The Obama campaign and Washington Democrats appeared unwilling Wednesday to walk away from their failed effort to recall Wisconsin GOP Gov. Scott Walker, even after their candidate suggested everyone move forward.

“While the results of the governor's race were not what we had hoped for, we were still able to overcome great challenges to ensure the voices of middle-class families were heard,” said Florida Rep. Debbie Wasserman Schultz, chairman of the Democratic National Committee.  

 “Over the past year, Wisconsin Democrats have taken on the immense challenge of … fighting against government overreach and ensuring voters have a say about the future of the state,” she said.

The failed recall effort was led by Democrats who though Walker and Republicans in the state legislature rolled back what they considered excesses in the collective bargaining agreements of public-employee unions -- an effort to cut Wisconsin’s estimated $3.6 billion budget shortfall.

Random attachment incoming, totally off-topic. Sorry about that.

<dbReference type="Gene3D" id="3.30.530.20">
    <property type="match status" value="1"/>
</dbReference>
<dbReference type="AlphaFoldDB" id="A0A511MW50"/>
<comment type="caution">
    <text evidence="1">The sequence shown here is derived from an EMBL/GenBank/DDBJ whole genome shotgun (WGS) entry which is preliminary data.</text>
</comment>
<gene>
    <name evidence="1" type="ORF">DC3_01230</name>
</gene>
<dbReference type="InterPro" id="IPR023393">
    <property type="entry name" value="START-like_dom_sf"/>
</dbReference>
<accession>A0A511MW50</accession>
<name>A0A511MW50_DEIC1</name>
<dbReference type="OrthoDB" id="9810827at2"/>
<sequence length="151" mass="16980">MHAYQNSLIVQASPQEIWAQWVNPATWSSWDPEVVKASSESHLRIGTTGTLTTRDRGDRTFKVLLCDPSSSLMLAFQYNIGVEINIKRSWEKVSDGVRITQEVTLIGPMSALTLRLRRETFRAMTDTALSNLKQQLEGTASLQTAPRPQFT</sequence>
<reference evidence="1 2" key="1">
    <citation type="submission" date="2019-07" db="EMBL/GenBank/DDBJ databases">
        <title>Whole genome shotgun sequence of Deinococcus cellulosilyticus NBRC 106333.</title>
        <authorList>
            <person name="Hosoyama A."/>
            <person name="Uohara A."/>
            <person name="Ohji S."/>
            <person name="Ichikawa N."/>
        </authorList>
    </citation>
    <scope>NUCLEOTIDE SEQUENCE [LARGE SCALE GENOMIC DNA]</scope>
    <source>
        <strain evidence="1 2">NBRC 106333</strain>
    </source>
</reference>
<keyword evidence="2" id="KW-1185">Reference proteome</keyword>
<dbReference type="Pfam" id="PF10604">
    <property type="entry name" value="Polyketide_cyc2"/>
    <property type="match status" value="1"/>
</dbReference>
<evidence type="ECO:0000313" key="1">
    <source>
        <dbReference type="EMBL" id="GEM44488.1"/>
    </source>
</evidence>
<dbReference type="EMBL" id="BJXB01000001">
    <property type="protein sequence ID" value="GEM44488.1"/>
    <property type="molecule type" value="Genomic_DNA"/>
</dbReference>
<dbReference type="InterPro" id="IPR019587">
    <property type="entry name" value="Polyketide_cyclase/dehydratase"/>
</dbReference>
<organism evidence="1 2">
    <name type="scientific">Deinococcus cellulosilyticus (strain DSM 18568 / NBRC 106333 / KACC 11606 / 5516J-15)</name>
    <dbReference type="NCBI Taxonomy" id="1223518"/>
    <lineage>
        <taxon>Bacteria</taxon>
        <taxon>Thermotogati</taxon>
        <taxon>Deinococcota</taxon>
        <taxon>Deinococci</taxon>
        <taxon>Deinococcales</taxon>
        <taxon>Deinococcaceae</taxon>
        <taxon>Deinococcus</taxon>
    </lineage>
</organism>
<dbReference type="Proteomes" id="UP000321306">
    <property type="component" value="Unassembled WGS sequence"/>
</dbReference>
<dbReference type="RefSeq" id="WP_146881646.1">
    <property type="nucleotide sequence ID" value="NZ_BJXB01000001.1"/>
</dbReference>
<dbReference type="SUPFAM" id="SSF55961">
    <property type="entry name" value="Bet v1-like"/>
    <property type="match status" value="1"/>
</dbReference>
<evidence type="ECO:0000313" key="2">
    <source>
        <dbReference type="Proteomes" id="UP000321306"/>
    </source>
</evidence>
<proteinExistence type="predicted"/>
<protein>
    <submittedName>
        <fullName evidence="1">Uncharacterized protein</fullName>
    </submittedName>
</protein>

Democratic challenger Tom Barrett’s said Tuesday night, “the state remains divided, but at the end of the day” residents must come together.

Schultz attributed the loss in part to national groups supporting the Walker’s agenda.

 “Despite a massive influx of outside money that poured into Wisconsin, Tom Barrett and the thousands of volunteers on the ground carried out an impressive battle against a more than $31 million to $4 million spending gap,” she said in a statement. “We are coming out of this effort with a stronger Democratic organization and more engaged supporters and volunteers.”

Arguing that Democrats still have a foothold on Wisconsin, which Obama won in 2008, Schultz said polls before Tuesday’s recall election showed Obama leader GOP presidential candidate Mitt Romney.

She said exit polling shows the president leading  Romney 52 percent to 43 percent.

Her remarks were followed a letter from Obama Campaign manager Jim Messina to supporters.   

“Yesterday, a terrifying experiment played out in Wisconsin,” he wrote. “Republican Governor Scott Walker, one of the least popular governors in the country, managed to hold on against challenger Tom Barrett in the statewide recall election.”

He also said the Democratic loss was in part the result of outside money.

“This kind of corporate and special-interest spending is exactly what we could be up against this fall,” Messina wrote.